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October 17

United Nations International Day for the Eradication of Poverty 2016

Concept Note
Theme Moving from humiliation and exclusion
to participation: Ending poverty in all its forms
The United Nations Sustainable Development
Goal to end poverty in all its forms everywhere
explicitly recognizes that poverty results not from
the lack of just one thing but from many dierent
interrelated factors that aect the lives of people
living in poverty. This means we must go beyond
seeing poverty merely as the lack of income or what
is necessary for material well-being such as food,
housing, land, and other assets in order to fully
understand poverty in its multi-dimensions.
The theme this year selected in consultation
with activists, civil society and non-governmental
organizations highlights how important it is to
recognize and address the humiliation and
exclusion endured by many people living in
Humiliation is pervasive among the homeless
and people living in poverty; it is a negative
experience that is interpersonal in nature. While
shame is the result of a personal judgment of failure,
humiliation tends to involve the belief by the
individual that he or she does not deserve the
treatment he or she is geLing. Humiliation is linked
to the feeling or condition of being lessened in
dignity or pride and/or being the weaker or less
important party in an unequal power relationship.
When people living in poverty perceive that they
are being treated in a derogatory or demeaning

manner, this results in feelings of lowered

self-worth or self-esteem or a loss of pride.
Often humiliating episodes or experiences
contain elements of both verbal and physical
actions. Frequently, looks directed at people living
in poverty are perceived by them as being
judgmental, and creating feelings of humiliation.
Persons who live in poverty are also exposed to
ridicule. They feel humiliated by being placed in
the situation of having to beg for help or having to
endure with rude, demeaning, condescending or
judgemental behaviour on the part of social
assistance oce sta.
Humiliation can lead to absolute deprivation
because often persons who feel humiliated are
ashamed to appear in public and, therefore, are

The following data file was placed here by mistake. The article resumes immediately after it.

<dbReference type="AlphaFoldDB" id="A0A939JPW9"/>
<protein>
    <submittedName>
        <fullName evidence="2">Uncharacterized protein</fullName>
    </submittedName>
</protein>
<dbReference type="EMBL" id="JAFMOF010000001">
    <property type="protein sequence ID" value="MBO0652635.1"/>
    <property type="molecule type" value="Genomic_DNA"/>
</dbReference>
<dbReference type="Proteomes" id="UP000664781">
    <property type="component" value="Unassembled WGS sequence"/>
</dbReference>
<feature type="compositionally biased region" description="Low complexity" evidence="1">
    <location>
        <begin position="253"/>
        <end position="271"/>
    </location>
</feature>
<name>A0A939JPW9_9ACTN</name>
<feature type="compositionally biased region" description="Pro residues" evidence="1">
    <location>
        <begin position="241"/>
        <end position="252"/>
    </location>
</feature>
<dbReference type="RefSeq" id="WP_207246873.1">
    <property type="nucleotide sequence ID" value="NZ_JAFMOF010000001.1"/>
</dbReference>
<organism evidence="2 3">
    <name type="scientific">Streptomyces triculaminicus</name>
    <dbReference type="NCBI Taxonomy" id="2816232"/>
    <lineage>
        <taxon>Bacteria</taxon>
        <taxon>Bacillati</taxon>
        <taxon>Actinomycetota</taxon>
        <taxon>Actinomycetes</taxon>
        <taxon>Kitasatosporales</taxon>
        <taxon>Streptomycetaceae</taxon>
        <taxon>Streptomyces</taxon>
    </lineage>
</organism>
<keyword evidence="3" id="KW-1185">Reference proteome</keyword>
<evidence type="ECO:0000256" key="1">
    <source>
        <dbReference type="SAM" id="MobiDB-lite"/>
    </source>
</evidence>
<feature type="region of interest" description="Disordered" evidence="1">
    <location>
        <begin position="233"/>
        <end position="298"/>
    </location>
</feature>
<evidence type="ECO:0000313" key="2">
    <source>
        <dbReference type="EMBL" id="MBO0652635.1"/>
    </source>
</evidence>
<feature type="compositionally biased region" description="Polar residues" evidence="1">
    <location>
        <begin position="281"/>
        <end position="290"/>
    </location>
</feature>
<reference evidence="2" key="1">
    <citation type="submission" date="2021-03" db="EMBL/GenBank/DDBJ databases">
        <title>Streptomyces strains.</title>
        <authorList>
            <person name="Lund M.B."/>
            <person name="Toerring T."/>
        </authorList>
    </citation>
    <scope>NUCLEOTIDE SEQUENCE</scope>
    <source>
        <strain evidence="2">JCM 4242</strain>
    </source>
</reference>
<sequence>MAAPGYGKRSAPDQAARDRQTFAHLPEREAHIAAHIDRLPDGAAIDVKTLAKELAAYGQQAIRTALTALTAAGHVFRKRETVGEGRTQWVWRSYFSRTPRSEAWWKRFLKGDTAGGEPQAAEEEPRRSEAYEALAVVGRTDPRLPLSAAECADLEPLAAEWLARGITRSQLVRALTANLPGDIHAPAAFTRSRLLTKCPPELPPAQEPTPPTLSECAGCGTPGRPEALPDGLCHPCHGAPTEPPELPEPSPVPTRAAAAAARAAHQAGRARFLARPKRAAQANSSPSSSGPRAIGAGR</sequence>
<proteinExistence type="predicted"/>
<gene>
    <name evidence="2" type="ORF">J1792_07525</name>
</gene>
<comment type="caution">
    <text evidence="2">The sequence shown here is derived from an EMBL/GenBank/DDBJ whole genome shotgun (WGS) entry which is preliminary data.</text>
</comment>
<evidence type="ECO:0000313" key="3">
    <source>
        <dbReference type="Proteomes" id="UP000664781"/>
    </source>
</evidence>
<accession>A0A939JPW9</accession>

socially excluded when they are not able to
participate in the life of the community. Such social
isolation and exclusion can lead to other
deprivations and limit other freedoms. For example,
being isolated may exclude a person from job
opportunities, which can in turn lead to
deprivations in being able to purchase food. When
people living in poverty feel discriminated against
or fear abusive treatment within the health system,
they may avoid seeking the medical care they need,
leading to deprivations in health.

October 17
The worst thing about living in extreme poverty is
the contempt, that they treat you like you are
worthless, that they look at you with disgust and fear
and that they even treat you like an enemy. We and
our children experience this every day, and it hurts
us, humiliates us and makes us live in fear and
Edilberta Be j ar, an activist from Peru

When people talk about their experiences with

living in poverty they reveal these important
psychological aspects of poverty. People living in
poverty are acutely aware of their lack of voice,
power, and independence, which subject them to
exploitation, discrimination and social exclusion.
Their poverty makes them vulnerable to indignity,
rudeness, humiliation, and inhumane treatment by
people who work in the institutions and
organizations from whom they seek help. People
living in poverty also suer the pain brought about
their inability to fully participate in community life
and which leads to a breakdown of social relations.
Therefore, in order to fully understand poverty
in all its dimensions, policy makers must focus
aLention on key non-material aspects of poverty
such as shame, humiliation and social exclusion
that aect peoples lives and their human dignity.
Improved data, including beLer indicators, are
needed because being able to measure and
understand poverty in a multidimensional way
enriches our understanding of poverty and enables
more responsive and eective strategies and policies
to overcome poverty in all its forms.
Eective and meaningful participation is not
only the right of every individual and group to take
part in public aairs, but it also promotes social
inclusion and ensures that policies to combat
poverty in all its forms are sustainable and respect
the true needs and human dignity of people in

On 17 October each year, we come together to

demonstrate the strong bonds of solidarity between
people living in poverty and people from all walks
of life, and our commitment to work together to
overcome extreme poverty and abuse of human
rights through our individual and shared
commitments and action.
An important
commitment is to honour the human dignity of
people living in poverty and to ght to end the
discrimination, humiliation and social exclusion
they suer.
Celebrated since 1987 as the World Day for
Overcoming Extreme Poverty and recognized by the
United Nations in 1992 [1], the International Day for
the Eradication of Poverty promotes dialogue and
understanding between people living in poverty
and their communities, and society at large. It
represents an opportunity to acknowledge the
eorts and struggles of people living in poverty, a
chance for them to make their concerns heard and a
moment to recognize that poor people are in the
forefront in the ght against poverty. (United
Nations, Report of the Secretary General, A/61/308,
para. 58)
More information about the commemorations
organized on 17 October in New York and
worldwide can be viewed at: the UNDESA website
and at


International Committee for October 17

12, rue Pasteur F-95480 Pierrelaye, France
Note: The views in this document do not necessarily represent
those of the United Nations or its Member States.